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The National Chlamydia Screening Programme (NCSP) in England was established in 2003 with the objective of controlling chlamydia through the early detection and treatment of asymptomatic infection, thus preventing the development of sequelae and reducing onward disease transmission.
Genital Chlamydia trachomatis infection is the sexually transmitted infection diagnosed most frequently in English genitourinary medicine (GUM) clinics. Prevalence of infection is highest in young sexually active adults, especially those aged under 25 years. Untreated infection can have serious long-term consequences, particularly for women, in whom it can lead to pelvic inflammatory disease (PID), ectopic pregnancy and tubal factor infertility. In men it can result in painful testicles and in both men and women it may lead to Reiter’s syndrome. Since many infections are asymptomatic, a large proportion of cases remain undiagnosed, although infection can be diagnosed easily and effectively treated.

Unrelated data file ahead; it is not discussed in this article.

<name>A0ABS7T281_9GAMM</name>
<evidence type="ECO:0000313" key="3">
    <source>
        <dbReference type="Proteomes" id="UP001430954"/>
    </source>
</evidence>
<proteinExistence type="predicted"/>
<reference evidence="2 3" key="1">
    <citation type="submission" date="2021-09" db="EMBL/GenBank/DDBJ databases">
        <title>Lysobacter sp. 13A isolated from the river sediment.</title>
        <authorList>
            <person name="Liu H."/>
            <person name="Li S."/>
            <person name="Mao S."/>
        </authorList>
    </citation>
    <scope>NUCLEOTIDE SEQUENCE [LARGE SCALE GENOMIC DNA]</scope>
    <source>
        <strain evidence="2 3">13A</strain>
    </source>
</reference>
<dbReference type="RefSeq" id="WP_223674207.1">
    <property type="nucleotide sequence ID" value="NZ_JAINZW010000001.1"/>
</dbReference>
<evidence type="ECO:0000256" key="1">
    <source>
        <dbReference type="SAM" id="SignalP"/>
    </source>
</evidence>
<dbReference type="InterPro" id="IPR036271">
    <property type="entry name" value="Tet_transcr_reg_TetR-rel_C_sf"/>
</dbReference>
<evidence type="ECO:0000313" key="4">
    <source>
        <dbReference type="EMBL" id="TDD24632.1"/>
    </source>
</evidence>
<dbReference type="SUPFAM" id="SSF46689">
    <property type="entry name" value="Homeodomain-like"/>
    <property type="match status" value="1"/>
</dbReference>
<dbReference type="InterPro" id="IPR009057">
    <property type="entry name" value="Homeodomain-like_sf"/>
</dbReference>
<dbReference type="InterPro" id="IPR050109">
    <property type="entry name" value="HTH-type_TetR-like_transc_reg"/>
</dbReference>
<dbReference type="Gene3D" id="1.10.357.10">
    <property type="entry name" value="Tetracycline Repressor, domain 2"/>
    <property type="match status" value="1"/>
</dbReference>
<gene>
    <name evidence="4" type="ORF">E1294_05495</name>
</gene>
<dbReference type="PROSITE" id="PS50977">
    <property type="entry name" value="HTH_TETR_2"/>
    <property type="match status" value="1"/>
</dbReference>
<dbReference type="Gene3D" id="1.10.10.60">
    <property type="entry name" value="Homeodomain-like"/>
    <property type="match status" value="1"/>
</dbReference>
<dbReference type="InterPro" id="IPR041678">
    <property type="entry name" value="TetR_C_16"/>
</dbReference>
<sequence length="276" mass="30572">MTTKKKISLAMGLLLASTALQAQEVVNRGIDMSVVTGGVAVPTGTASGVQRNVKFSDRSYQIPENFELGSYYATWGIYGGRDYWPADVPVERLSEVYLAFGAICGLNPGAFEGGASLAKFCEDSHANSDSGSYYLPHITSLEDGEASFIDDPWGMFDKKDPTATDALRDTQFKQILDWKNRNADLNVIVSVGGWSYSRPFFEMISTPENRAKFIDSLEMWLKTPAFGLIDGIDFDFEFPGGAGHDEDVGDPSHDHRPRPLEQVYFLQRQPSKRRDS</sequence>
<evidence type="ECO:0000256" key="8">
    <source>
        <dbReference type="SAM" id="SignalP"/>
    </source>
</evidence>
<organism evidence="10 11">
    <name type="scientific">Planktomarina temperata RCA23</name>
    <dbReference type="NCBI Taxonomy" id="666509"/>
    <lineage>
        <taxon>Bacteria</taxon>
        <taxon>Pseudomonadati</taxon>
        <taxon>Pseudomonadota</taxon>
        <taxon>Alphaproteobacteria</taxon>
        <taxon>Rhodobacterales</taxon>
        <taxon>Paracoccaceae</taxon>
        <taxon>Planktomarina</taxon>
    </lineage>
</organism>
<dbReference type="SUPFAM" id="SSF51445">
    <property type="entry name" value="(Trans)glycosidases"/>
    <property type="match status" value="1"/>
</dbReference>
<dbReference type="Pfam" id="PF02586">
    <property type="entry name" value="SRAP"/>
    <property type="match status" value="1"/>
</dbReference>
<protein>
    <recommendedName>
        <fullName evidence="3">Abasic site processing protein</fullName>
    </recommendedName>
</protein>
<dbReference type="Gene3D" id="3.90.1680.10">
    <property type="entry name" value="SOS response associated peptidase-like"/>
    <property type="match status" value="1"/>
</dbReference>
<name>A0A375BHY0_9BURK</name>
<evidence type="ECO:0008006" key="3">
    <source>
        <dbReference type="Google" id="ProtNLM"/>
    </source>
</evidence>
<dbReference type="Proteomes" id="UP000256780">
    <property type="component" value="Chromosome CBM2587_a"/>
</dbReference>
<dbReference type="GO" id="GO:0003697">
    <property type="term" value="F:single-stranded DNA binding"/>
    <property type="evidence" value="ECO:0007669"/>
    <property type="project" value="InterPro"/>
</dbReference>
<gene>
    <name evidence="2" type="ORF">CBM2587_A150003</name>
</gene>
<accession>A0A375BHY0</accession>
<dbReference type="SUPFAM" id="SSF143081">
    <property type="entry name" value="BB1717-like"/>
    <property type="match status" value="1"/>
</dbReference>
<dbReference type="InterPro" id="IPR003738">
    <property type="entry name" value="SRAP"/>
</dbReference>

There is no evidence that chlamydia causes cervical cancer. Research is ongoing in this area.
British Association of Sexual Health and HIV . 2006 UK national guideline for the management of genital tract with infection with Chlamydia trachomatis. http://www.bashh.org/guidelines
National Chlamydia Screening Programme http://www.chlamydiascreening.nhs.uk